Steampunk is a subgenre of science fiction that takes its cues from 19th-century industrial steam-powered machinery. Although some point out that Bragin’s masks aren’t truly steampunk because they contain no moving parts, he certainly captures the spirit of the aesthetic.
The masks, replete with their incredible details, are the results of Bragin’s vision and creative thinking. To begin a piece, he uses a flimsy plastic mask that’s easy to cut and reshape as his base. Then, he adds the decorative elements to it; a camera lens he bought at a secondhand sale, for instance, will inspire an entire design. Sometimes, the elements will be from things you’d never expect—like the motorcycle from a children’s toy.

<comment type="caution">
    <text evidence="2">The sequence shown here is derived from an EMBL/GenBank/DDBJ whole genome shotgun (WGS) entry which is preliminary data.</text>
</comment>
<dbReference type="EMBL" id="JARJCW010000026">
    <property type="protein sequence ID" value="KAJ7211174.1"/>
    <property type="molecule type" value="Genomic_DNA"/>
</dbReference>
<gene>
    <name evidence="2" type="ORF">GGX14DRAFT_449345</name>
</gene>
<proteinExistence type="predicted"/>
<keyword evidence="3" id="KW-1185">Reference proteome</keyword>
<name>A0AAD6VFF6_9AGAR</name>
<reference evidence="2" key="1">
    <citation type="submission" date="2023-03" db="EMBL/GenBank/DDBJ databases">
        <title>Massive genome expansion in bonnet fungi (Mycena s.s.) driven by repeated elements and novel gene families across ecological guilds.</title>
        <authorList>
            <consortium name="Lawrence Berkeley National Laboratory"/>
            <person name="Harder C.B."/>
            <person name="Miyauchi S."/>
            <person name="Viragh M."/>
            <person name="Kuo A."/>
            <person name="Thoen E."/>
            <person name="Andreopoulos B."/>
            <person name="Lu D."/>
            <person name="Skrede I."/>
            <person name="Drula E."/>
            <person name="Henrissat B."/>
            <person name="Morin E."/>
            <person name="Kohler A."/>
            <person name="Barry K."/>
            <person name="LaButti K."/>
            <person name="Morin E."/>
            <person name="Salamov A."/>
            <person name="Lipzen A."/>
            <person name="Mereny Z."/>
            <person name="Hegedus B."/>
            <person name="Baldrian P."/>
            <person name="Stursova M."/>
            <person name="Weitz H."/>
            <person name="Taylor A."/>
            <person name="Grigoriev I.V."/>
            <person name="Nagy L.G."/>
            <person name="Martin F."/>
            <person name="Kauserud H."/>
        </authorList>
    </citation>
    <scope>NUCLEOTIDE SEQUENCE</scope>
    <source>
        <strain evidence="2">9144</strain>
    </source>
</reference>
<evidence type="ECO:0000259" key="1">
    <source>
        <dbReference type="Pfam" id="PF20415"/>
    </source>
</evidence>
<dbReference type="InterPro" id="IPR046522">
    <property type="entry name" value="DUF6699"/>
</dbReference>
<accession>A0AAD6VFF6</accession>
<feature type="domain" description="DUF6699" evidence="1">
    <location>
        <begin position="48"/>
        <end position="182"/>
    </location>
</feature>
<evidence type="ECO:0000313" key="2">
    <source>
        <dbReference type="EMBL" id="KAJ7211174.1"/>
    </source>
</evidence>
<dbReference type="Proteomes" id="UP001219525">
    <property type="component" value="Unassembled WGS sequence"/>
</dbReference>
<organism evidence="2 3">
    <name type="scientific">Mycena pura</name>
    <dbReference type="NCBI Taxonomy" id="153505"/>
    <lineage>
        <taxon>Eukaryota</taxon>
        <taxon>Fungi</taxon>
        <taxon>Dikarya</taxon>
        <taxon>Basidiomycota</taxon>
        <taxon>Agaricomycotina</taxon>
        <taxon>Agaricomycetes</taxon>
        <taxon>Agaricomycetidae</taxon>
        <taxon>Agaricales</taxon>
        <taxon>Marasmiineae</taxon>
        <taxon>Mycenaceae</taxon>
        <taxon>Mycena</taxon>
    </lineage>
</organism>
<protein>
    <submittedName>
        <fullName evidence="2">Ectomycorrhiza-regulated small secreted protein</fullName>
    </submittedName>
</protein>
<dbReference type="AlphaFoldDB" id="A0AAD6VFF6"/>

Although Bragin’s work looks like it’s cast from bronze or other metal, it’s an illusion. It’s the work of acrylic paint that’s layered and brushed to add the illusion of weight and age to them. This material of choice actually makes the masks much lighter and easy to wear, allowing the wearer to slip into a retro-futuristic character anytime that they please.
If you’re interested in transforming into a steampunk cyborg, Bragin sells his masks and other steampunk-inspired pieces in his
Artist Dmitriy Bragin creates steampunk-inspired masks that transform the wearer into a hybrid of human and machine.